82. Naqqash T, Hameed S, Imran A, Hanif MK, Majeed A, van Elsas JD (2016) Differential response of potato toward inoculation with taxonomically diverse plant growth promoting rhizobacteria. Front Plant Sci 7:144PubMedPubMedCentralCrossRefGoogle Scholar
  83. Naseem H, Ahsan M, Shahid MA, Khan N (2018) Exopolysaccharides producing rhizobacteria and their role in plant growth and drought tolerance. J Basic Microbiol 58:1009–1022PubMedCrossRefGoogle Scholar
  84. Navin P, Pravin P, Kumar TS, Manimurugan C, Sharma RP, Singh PM (2014) Osmopriming of tomato genotypes with polyethylene glycol 6000 induces tolerance to salinity stress. Trends Biosci 7:4412–4417Google Scholar
  85. Niu SQ, Li HR, Paré PW, Aziz M, Wang SM, Shi H, Li J, Han QQ, Guo SQ, Li J (2016) Induced growth promotion and higher salt tolerance in the halophyte grass Puccinellia tenuiflora by beneficial rhizobacteria. Plant Soil 407:217–230CrossRefGoogle Scholar
  86. Oyewole BO, Olawuyi OJ, Odebode AC, Abiala MA (2017) Influence of arbuscular mycorrhiza fungi (AMF) on drought tolerance and charcoal rot disease of cowpea. Biotechnol Rep 14:8–15CrossRefGoogle Scholar
  87. Park E-J, Jeknić Z, Chen THH, Murata N (2007) The codA transgene for glycinebetaine synthesis increases the size of flowers and fruits in tomato. Plant Biotechnol J 5(3):422–430PubMedCrossRefGoogle Scholar
  88. Pedranzani H, Rodriguez-Rivera M, Gutierrez M, Porcel R, Hause B, Ruiz-Lozano JM (2016) Arbuscular mycorrhizal symbiosis regulates physiology and performance of Digitaria eriantha plants subjected to abiotic stresses by modulating antioxidant and jasmonate levels. Mycorrhiza 26:141–152PubMedCrossRefGoogle Scholar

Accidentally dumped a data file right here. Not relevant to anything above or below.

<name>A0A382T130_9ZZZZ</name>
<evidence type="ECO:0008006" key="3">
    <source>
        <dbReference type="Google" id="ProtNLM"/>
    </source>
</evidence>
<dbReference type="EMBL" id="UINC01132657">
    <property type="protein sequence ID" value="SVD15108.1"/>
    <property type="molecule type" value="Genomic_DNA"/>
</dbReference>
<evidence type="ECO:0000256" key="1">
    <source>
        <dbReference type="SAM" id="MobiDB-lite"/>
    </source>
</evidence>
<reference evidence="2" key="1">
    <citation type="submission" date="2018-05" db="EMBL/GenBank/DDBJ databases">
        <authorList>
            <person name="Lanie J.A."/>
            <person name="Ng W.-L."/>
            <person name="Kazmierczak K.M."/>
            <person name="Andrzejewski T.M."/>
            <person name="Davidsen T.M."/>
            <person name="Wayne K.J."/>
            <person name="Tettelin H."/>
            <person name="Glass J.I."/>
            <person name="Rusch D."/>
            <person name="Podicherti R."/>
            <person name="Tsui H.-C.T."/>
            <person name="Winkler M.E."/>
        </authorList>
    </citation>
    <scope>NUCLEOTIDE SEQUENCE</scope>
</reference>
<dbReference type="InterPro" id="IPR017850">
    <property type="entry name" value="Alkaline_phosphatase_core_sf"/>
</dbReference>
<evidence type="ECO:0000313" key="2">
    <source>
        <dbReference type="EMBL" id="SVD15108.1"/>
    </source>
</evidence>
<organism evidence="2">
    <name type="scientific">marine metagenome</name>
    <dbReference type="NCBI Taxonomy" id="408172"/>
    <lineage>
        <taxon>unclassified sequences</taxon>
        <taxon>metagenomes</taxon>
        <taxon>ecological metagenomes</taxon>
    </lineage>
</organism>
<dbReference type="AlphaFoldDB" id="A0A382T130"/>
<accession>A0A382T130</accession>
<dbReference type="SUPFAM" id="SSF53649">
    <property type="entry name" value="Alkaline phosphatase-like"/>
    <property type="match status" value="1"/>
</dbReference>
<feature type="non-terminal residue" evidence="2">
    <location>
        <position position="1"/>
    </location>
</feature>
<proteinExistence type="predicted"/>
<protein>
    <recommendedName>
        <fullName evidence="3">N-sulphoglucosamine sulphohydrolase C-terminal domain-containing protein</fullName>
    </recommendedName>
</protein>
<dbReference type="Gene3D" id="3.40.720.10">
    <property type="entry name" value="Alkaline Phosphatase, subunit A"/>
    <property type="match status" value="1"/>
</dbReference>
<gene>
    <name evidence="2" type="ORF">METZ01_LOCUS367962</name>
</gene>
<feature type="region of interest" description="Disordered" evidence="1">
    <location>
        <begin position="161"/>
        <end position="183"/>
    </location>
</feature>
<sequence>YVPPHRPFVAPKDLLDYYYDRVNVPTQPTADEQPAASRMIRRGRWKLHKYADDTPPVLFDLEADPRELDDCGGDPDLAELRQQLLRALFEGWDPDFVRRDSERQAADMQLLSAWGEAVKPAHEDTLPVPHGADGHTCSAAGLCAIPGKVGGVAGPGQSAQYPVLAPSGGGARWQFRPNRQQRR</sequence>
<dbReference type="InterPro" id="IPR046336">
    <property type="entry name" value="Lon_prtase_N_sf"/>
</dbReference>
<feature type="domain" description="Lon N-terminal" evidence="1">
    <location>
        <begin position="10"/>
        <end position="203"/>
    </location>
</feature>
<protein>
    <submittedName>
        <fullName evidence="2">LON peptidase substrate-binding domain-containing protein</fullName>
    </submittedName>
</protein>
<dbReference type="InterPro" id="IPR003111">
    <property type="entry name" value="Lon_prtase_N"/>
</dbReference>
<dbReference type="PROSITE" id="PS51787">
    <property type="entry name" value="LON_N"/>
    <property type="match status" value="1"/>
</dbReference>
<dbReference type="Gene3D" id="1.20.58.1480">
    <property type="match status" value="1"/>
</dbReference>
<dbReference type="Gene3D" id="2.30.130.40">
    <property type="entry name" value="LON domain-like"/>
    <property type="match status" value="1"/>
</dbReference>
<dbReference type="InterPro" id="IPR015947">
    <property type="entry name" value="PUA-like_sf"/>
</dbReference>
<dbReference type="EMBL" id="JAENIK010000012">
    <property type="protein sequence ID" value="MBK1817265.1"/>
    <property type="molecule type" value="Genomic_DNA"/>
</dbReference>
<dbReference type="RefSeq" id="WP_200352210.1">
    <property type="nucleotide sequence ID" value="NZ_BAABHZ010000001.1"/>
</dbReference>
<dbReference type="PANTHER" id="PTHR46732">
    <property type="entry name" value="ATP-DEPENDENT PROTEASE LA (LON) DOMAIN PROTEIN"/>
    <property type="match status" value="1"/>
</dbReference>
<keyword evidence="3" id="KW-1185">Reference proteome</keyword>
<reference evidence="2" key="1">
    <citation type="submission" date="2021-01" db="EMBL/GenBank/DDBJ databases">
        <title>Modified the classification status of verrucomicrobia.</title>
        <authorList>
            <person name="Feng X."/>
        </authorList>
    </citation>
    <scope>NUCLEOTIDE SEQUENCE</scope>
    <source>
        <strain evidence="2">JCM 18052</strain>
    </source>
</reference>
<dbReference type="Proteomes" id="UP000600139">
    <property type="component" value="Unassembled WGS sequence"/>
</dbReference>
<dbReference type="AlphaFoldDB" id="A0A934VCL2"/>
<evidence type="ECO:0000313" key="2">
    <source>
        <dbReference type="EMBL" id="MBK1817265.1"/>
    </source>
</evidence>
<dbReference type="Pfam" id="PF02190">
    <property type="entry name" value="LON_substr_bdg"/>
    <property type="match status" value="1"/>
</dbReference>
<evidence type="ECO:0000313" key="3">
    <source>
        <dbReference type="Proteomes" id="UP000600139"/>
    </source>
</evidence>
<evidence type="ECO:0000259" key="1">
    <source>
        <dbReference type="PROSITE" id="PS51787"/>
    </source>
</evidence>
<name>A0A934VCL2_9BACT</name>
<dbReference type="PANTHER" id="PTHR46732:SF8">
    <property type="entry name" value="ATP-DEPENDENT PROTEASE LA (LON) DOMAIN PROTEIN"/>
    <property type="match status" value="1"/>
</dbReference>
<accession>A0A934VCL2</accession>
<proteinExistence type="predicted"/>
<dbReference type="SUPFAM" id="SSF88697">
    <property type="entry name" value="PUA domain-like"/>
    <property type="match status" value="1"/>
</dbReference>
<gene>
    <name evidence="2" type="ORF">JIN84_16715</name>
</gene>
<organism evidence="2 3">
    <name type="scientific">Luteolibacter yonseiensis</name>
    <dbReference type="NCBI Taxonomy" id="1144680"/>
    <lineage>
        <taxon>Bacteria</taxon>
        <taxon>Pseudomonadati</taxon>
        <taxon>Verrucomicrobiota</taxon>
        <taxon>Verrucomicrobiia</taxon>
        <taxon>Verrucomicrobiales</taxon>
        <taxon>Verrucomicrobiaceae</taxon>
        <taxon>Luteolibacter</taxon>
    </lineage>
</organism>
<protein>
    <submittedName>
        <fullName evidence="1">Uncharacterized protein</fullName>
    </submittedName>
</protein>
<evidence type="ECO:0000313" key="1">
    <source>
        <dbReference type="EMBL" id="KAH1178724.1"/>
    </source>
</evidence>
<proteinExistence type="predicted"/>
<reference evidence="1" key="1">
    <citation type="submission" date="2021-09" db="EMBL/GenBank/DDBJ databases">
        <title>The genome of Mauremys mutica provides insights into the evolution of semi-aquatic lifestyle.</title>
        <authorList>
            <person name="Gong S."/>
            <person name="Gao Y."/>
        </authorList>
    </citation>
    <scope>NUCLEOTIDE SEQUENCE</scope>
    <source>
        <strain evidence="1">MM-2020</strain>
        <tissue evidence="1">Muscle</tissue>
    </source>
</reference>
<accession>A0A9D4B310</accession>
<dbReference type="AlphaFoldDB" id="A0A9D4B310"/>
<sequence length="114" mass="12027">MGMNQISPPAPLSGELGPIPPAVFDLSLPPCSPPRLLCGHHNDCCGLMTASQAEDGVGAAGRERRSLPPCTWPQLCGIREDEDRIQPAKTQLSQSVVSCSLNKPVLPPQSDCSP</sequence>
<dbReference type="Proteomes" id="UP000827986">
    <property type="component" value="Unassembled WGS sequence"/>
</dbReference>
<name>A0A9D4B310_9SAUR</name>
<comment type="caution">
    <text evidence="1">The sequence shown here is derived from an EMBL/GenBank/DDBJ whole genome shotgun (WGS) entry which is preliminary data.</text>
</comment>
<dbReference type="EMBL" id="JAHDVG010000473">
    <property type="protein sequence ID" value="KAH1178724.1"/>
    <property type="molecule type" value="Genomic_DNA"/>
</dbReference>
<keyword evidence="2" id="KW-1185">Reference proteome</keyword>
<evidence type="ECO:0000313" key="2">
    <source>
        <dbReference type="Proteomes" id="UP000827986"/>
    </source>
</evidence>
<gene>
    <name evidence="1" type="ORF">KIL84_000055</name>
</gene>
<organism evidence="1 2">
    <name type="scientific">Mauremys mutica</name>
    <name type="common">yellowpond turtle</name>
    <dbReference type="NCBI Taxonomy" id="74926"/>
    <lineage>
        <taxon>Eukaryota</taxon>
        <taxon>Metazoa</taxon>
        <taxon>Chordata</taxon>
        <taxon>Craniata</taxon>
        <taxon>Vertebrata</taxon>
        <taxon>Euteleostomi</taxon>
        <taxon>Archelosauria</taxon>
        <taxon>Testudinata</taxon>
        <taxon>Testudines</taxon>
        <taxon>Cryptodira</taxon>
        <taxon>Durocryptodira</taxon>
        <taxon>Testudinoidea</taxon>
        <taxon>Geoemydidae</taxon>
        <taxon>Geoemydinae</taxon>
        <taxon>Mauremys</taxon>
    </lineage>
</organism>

89. Peláez-Vico MA, Bernabéu-Roda L, Kohlen W, Soto MJ, López-Ráez JA (2016) Strigolactones in the Rhizobium-legume symbiosis: stimulatory effect on bacterial surface motility and down-regulation of their levels in nodulated plants. Plant Sci 245:119–127PubMedCrossRefGoogle Scholar
  90. Penrose DM, Glick BR (2003) Methods for isolating and characterizing ACC deaminase-containing plant growth-promoting rhizobacteria. Physiol Plant 118:10–15CrossRefGoogle Scholar
  91. Peuke AD, Hartung W, Jeschke WD (1994) The uptake and flow of C, N and ions between roots and shoots in Ricinus communis L. II. Grown with low or high nitrate supply. J Exp Bot 45:733–740CrossRefGoogle Scholar
  92. Porcel R, Aroca R, Ruiz-Lozano JM (2012) Salinity stress alleviation using arbuscular mycorrhizal fungi. A review. Agron Sustain Devel 32:181–200CrossRefGoogle Scholar
  93. Porcel R, Aroca R, Azcon R, Ruiz-Lozano JM (2016) Regulation of cation transporter genes by the arbuscular mycorrhizal symbiosis in rice plants subjected to salinity suggests improved salt tolerance due to reduced Na(+) root-to-shoot distribution. Mycorrhiza 26:673–684PubMedCrossRefGoogle Scholar
  94. Prieto I, Armas C, Pugnaire FI (2012) Water release through plant roots: new insights into its consequences at the plant and ecosystem level. New Phytol 193:830–841PubMedCrossRefGoogle Scholar
  95. Proust H, Hoffmann B, Xie X, Yoneyama K, Schaefer DG, Yoneyama K, Nogue F, Rameau C (2011) Strigolactones regulate protonema branching and act as a quorum sensing-like signal in the moss Physcomitrella patens. Development 138:1531–1539PubMedCrossRefGoogle Scholar
  96. Qiao X, Bei S, Li C, Dong Y, Li H, Christie P, Zhang F, Zhang J (2015) Enhancement of faba bean competitive ability by arbuscular mycorrhizal fungi is highly correlated with dynamic nutrient acquisition by competing wheat. Sci Rep 5:8122PubMedPubMedCentralCrossRefGoogle Scholar